The Division: Strangely Addicted But Not In Love

Let’s just get this out of the way. I am not an elite player of The Division. In fact, I’m pretty much totally clueless what the hell I am doing most of the time in the game. Mostly because I just haven’t bothered to actually take the time to study up on the mechanics and figure out the details. Why? Because I don’t really see the point. The Division just doesn’t inspire me to play hell for leather and climb the ranks to be first in line for every new and allegedly exciting adventure.

For me, The Division is currently the game I play when I’m taking a break from the games I am truly invested in. Thus, I’m constantly falling further behind my gaming buddies, who are running at maxed out levels with every perk and special piece of gear imaginable. At any time I might just quit for no reason. Still, I keep finding myself logging in just to run around the beautifully created post-apocalyptic world of New York, and get my ass handed to me in the Dark Zone repeatedly. There is something strangely addictive about The Division, even if I just can’t seem to fall in love with the game.

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The biggest reason I just don’t care to “git good” in The Division is that it just doesn’t excite me all that much. Yes, the landscape is gorgeous in it’s dirty, dark grimness. (Even more so with the Wasteland Grit – Futility Reshade Preset.) However, it consists of about a billion buildings that are just there to look pretty, with very, very few you can actually interact with. The bits of storyline are quite engaging, but they really just seem more of an afterthought than a main feature. The combat is fun and pretty hardcore if you challenge yourself, but quickly becomes repetitive and grindy after a few hours. The user interface and menus are clunky and drive me nuts, and I can’t even seem to give two craps about the crafting system.

And let’s not even talk about the insane bugs and glitches still happening…

What does keep me coming back is the little things. I love listening to the random phone recordings and watching the bits of surveillance footage found throughout the world. I wish they meant more and were a larger part of the game. Those tiny stories, which really are well done, keep me hunting for the next ones, even if I’m entirely sick of trying to figure out which damn way I should move six feet to locate that irritatingly ringing phone.

I also love being able to truly specialize in a weapon and get to know it and love it like a best friend. I was easily bored of pistols and machine guns, but when I got my hands on a sniper rifle, playing the game became a whole lot more fun. It’s a whole different style of game play and you have to be careful, precise, and smart about engaging large mobs of enemies. Especially playing solo. That is far more my kind of thing than just blasting away hundreds of bullets and throwing grenades at stuff ad nauseum.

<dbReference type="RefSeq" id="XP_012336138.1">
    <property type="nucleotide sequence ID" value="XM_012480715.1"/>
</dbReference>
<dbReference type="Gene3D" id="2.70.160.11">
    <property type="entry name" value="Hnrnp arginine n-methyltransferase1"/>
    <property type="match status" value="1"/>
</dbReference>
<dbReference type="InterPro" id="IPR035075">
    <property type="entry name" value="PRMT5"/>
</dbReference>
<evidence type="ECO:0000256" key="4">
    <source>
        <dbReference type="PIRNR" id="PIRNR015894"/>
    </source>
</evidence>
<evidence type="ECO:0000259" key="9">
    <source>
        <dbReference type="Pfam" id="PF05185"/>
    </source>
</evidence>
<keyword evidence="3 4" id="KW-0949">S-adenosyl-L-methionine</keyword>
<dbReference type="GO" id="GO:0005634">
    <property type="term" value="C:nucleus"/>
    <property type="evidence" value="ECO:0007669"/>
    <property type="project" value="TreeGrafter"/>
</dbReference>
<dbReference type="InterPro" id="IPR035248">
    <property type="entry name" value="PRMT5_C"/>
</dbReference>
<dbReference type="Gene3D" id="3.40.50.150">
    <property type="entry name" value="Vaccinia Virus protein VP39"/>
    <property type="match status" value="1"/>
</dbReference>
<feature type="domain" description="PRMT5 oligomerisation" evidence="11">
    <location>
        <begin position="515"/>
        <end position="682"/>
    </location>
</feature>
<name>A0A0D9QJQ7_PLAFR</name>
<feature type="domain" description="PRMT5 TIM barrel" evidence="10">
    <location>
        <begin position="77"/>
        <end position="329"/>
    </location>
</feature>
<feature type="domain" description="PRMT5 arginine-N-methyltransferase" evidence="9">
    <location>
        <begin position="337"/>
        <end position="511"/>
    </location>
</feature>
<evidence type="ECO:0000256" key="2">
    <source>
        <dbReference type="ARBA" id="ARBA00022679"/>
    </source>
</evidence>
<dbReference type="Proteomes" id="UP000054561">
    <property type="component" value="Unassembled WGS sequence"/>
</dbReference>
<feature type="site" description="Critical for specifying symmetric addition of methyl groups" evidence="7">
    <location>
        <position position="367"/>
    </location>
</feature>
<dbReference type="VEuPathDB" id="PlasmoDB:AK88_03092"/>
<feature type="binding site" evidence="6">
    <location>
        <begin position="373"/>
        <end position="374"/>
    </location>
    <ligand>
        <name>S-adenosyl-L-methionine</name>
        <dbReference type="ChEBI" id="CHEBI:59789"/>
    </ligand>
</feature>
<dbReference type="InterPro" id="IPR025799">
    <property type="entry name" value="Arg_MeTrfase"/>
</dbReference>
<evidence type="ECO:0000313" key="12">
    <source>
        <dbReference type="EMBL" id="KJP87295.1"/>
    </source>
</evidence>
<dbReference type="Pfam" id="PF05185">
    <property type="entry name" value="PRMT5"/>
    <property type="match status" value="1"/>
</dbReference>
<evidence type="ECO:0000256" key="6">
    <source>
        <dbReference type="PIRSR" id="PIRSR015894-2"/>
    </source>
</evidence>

It's a beautiful, but incredibly empty world.

It’s a beautiful, but incredibly empty world.

I also happen to be quite fond of the way the whole ‘matchmaking’ function works in the game. Because I’m not really crazy into The Division, I have no wish to join up with a group on a permanent or regular basis. Normally, in an MMO, I dive into a guild (Elder Scrolls Online) or a corporation (EVE Online) or whatever and really get into it. My fellow group members become my best mates, and we roam through and conquer the world together.

In The Division, I just don’t want to be tied down to a particular group or feel responsible to it. If I don’t feel like getting on at 8PM on Wednesday for a raid, I don’t have anyone that gives a shit but me. With the way the matchmaking system works, I can team up whenever I bloody well feel like it, with random strangers, and then dump them as soon as I am through with them. Every MMO should have exactly this function for loners who just want to play solo until they have no choice not to.

I may still have no idea what I’m doing half the time in The Division. The game may not stay active in my roster for all that long, unless Ubisoft starts giving me reasons to enjoy it more. For now, however, when I just need a break to play something purely for stress relief and brain candy, The Division does the job. I can play with others when I want, or not as I choose. There are streets galore to wander down and run into random encounters, or I can jump into the Dark Zone and try not to die ten times in ten minutes. For some reason, when I think of The Division, I just want to say with a moderate tone of affection toward a farm pet I might eat later, “That’ll do pig. That’ll do.”

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